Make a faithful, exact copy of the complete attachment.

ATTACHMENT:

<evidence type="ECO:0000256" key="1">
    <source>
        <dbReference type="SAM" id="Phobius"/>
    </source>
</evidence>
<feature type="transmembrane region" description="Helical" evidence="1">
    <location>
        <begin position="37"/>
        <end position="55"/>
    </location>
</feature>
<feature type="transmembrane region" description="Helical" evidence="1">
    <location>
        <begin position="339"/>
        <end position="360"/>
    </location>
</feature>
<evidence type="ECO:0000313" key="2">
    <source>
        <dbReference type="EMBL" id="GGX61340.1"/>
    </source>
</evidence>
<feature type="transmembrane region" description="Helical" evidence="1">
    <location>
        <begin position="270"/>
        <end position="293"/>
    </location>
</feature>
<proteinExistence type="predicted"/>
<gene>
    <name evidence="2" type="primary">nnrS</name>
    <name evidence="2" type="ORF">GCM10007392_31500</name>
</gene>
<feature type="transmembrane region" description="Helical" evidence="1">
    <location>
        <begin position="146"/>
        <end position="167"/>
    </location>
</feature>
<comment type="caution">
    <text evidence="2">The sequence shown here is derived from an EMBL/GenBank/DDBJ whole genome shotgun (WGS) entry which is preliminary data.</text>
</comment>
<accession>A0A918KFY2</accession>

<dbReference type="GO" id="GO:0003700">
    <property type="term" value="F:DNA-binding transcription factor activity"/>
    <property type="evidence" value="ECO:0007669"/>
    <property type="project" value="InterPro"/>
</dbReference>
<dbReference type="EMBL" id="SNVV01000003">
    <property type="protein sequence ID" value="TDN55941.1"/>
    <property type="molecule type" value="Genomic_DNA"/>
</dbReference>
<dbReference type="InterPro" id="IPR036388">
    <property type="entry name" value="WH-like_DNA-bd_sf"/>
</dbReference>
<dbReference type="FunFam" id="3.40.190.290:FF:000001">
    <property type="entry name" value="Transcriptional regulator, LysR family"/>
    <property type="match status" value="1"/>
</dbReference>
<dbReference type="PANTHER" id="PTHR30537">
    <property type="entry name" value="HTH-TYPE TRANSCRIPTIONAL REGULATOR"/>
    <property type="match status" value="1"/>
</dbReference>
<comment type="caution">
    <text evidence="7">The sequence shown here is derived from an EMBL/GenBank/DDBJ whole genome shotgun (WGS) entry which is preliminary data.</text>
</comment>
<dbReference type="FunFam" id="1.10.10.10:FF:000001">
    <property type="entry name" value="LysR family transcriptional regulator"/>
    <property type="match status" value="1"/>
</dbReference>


<evidence type="ECO:0000256" key="1">
    <source>
        <dbReference type="SAM" id="Phobius"/>
    </source>
</evidence>
<feature type="transmembrane region" description="Helical" evidence="1">
    <location>
        <begin position="37"/>
        <end position="55"/>
    </location>
</feature>
<feature type="transmembrane region" description="Helical" evidence="1">
    <location>
        <begin position="339"/>
        <end position="360"/>
    </location>
</feature>
<evidence type="ECO:0000313" key="2">
    <source>
        <dbReference type="EMBL" id="GGX61340.1"/>
    </source>
</evidence>
<feature type="transmembrane region" description="Helical" evidence="1">
    <location>
        <begin position="270"/>
        <end position="293"/>
    </location>
</feature>
<proteinExistence type="predicted"/>
<gene>
    <name evidence="2" type="primary">nnrS</name>
    <name evidence="2" type="ORF">GCM10007392_31500</name>
</gene>
<feature type="transmembrane region" description="Helical" evidence="1">
    <location>
        <begin position="146"/>
        <end position="167"/>
    </location>
</feature>
<comment type="caution">
    <text evidence="2">The sequence shown here is derived from an EMBL/GenBank/DDBJ whole genome shotgun (WGS) entry which is preliminary data.</text>
</comment>
<accession>A0A918KFY2</accession>

<dbReference type="GO" id="GO:0003700">
    <property type="term" value="F:DNA-binding transcription factor activity"/>
    <property type="evidence" value="ECO:0007669"/>
    <property type="project" value="InterPro"/>
</dbReference>
<dbReference type="EMBL" id="SNVV01000003">
    <property type="protein sequence ID" value="TDN55941.1"/>
    <property type="molecule type" value="Genomic_DNA"/>
</dbReference>
<dbReference type="InterPro" id="IPR036388">
    <property type="entry name" value="WH-like_DNA-bd_sf"/>
</dbReference>
<dbReference type="FunFam" id="3.40.190.290:FF:000001">
    <property type="entry name" value="Transcriptional regulator, LysR family"/>
    <property type="match status" value="1"/>
</dbReference>
<dbReference type="PANTHER" id="PTHR30537">
    <property type="entry name" value="HTH-TYPE TRANSCRIPTIONAL REGULATOR"/>
    <property type="match status" value="1"/>
</dbReference>
<comment type="caution">
    <text evidence="7">The sequence shown here is derived from an EMBL/GenBank/DDBJ whole genome shotgun (WGS) entry which is preliminary data.</text>
</comment>
<dbReference type="FunFam" id="1.10.10.10:FF:000001">
    <property type="entry name" value="LysR family transcriptional regulator"/>
    <property type="match status" value="1"/>
</dbReference>